As you sit there, scrolling through your phone, checking to see how much many likes your most recent post of your pet yawning got, a feat of engineering is circling overhead.

Launched on the 20th November, 1998, the International Space Station, which circles the Earth roughly every 90 minutes, has seen its crew of US and Russian scientists perform a number of experiments concerning microgravity and space environment over the years.

This film takes place on board the I.S.S, where an event on Earth sparks panic for those in its orbit.

boom reviews I.S.S
Now did I turn the cooker off or not...

Just arriving on the Soyuz rocket to dock with the I.S.S are regular crew member Christian and newbie Dr. Kira Foster (Ariana DeBose). They join the rest of the crew, Gordon (Chris Messina), Weronika (Masha Mashkova), Nicholai (Costa Ronin) and Alexey (Pilou Asbӕk) continuing their long running research in space.

Kira doesn’t have much time to settle in, before noticing some curious lights coming from Earth, that can’t initially be explained. The American contingent, who count for half the crew, get telecommunications from Earth stating a war has broken out between the US and Russia, which makes things a tad awkward considering that the other half of the crew are Russian.

Their orders are to take control of the space station, by any means necessary, which is not something they’ve necessarily planned for. It doesn’t help either that there’s every chance the Russian crew have received exactly the same message from their government. So the next question is for all of them - what happens next?

boom reviews I.S.S
Congratulations, you've had your first poop in space!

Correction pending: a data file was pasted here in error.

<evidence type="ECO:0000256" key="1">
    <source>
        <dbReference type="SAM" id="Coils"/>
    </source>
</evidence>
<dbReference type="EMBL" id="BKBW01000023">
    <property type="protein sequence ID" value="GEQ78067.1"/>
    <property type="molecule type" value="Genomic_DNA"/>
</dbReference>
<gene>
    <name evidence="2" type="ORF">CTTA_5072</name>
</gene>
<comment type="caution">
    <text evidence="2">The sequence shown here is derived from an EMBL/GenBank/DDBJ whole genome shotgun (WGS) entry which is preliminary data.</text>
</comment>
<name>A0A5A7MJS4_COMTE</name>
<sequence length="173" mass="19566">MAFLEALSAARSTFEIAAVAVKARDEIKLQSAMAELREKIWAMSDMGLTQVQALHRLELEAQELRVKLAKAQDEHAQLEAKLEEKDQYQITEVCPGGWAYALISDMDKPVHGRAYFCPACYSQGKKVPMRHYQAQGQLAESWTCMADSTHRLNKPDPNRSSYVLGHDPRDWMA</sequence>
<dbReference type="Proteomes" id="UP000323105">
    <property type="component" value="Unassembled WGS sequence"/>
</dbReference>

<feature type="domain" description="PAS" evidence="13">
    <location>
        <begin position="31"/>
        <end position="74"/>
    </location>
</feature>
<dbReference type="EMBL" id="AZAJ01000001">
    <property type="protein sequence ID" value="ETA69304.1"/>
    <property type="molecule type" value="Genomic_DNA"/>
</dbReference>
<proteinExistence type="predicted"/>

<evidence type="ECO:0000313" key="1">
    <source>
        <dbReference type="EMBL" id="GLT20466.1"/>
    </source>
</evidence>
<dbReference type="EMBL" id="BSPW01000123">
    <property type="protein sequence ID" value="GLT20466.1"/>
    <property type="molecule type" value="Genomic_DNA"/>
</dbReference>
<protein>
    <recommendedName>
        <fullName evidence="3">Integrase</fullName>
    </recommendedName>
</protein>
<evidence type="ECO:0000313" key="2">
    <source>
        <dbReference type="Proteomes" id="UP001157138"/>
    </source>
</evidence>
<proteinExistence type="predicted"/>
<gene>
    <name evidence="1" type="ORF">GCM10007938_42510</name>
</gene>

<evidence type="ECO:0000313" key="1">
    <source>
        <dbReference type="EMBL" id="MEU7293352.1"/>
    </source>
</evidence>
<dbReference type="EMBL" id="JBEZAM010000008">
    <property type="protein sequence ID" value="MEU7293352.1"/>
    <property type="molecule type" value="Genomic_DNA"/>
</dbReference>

There’s a reason that films set in space don’t come around all that often and that’s because they are both expensive and difficult to make. Admittedly this film’s budget (just over $13 million) is really quite impressive, especially as there is no gravity on board the space station, making for a lot of floaty crew members.

And you would think that a film that despite not relying on any alien involvement, and only on the orders by crew members divided by war, that a cat and mouse thriller in space could work. And it probably can, it’s just not this film.

Although US director Gabriela Cowperthwaite shows great skill with the technical issues with living and working in space, she struggles severely in creating any sense of tension on board. So yes, much like the space they find themselves floating in, the film is completely devoid of atmosphere.

It’s disappointing because there’s a blueprint of an idea on show that could have possibly worked, in the right hands, but alas that’s just not the case here, as a premise with potential gets butchered in space. Cowperthwaite simply can’t generate any palpable fear from her crew, as well as being let down by a script that doesn’t do any of those involved any favours.

At some point the director should have just admitted the film had gotten the better of her, and thrown an alien in the mix just to inject some much needed excitement, it worked for Ridley Scott.

So if the idea of being disappointed by an underwhelming drama on board the I.S.S leaves you cold, don’t watch this space.

we give this two out of five